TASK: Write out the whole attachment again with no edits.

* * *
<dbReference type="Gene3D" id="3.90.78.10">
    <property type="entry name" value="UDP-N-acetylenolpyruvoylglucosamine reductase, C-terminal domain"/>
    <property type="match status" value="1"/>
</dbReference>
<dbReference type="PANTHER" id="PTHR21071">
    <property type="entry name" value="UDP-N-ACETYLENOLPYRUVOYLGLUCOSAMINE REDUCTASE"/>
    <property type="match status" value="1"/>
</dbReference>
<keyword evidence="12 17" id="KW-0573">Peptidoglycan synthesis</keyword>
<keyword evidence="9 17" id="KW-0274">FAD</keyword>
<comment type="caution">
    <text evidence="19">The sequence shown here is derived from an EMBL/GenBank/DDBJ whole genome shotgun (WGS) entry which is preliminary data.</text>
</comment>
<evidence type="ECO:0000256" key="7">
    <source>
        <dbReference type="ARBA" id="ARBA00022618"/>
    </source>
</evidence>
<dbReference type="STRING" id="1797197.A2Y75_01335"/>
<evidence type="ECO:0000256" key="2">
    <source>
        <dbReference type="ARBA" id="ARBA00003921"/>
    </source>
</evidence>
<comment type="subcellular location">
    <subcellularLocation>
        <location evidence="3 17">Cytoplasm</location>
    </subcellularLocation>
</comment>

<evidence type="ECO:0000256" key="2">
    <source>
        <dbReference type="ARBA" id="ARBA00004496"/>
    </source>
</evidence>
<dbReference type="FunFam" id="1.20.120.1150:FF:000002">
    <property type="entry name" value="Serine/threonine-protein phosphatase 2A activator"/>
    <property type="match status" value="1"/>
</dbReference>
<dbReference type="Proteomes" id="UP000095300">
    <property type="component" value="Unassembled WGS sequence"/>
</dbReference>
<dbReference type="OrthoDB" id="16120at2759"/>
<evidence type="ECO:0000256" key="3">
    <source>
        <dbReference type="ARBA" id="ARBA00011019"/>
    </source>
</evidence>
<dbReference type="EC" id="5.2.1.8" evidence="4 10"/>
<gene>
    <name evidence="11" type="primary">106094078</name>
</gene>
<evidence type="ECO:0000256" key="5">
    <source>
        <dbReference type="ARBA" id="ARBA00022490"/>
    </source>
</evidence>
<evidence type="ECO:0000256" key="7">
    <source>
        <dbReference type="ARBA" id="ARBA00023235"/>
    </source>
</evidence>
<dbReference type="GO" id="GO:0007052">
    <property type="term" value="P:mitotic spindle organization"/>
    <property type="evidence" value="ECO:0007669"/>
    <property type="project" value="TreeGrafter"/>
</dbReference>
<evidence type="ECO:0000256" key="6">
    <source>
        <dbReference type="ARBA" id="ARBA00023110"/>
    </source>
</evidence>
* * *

<dbReference type="Gene3D" id="3.90.78.10">
    <property type="entry name" value="UDP-N-acetylenolpyruvoylglucosamine reductase, C-terminal domain"/>
    <property type="match status" value="1"/>
</dbReference>
<dbReference type="PANTHER" id="PTHR21071">
    <property type="entry name" value="UDP-N-ACETYLENOLPYRUVOYLGLUCOSAMINE REDUCTASE"/>
    <property type="match status" value="1"/>
</dbReference>
<keyword evidence="12 17" id="KW-0573">Peptidoglycan synthesis</keyword>
<keyword evidence="9 17" id="KW-0274">FAD</keyword>
<comment type="caution">
    <text evidence="19">The sequence shown here is derived from an EMBL/GenBank/DDBJ whole genome shotgun (WGS) entry which is preliminary data.</text>
</comment>
<evidence type="ECO:0000256" key="7">
    <source>
        <dbReference type="ARBA" id="ARBA00022618"/>
    </source>
</evidence>
<dbReference type="STRING" id="1797197.A2Y75_01335"/>
<evidence type="ECO:0000256" key="2">
    <source>
        <dbReference type="ARBA" id="ARBA00003921"/>
    </source>
</evidence>
<comment type="subcellular location">
    <subcellularLocation>
        <location evidence="3 17">Cytoplasm</location>
    </subcellularLocation>
</comment>

<evidence type="ECO:0000256" key="2">
    <source>
        <dbReference type="ARBA" id="ARBA00004496"/>
    </source>
</evidence>
<dbReference type="FunFam" id="1.20.120.1150:FF:000002">
    <property type="entry name" value="Serine/threonine-protein phosphatase 2A activator"/>
    <property type="match status" value="1"/>
</dbReference>
<dbReference type="Proteomes" id="UP000095300">
    <property type="component" value="Unassembled WGS sequence"/>
</dbReference>
<dbReference type="OrthoDB" id="16120at2759"/>
<evidence type="ECO:0000256" key="3">
    <source>
        <dbReference type="ARBA" id="ARBA00011019"/>
    </source>
</evidence>
<dbReference type="EC" id="5.2.1.8" evidence="4 10"/>
<gene>
    <name evidence="11" type="primary">106094078</name>
</gene>
<evidence type="ECO:0000256" key="5">
    <source>
        <dbReference type="ARBA" id="ARBA00022490"/>
    </source>
</evidence>
<evidence type="ECO:0000256" key="7">
    <source>
        <dbReference type="ARBA" id="ARBA00023235"/>
    </source>
</evidence>
<dbReference type="GO" id="GO:0007052">
    <property type="term" value="P:mitotic spindle organization"/>
    <property type="evidence" value="ECO:0007669"/>
    <property type="project" value="TreeGrafter"/>
</dbReference>
<evidence type="ECO:0000256" key="6">
    <source>
        <dbReference type="ARBA" id="ARBA00023110"/>
    </source>
</evidence>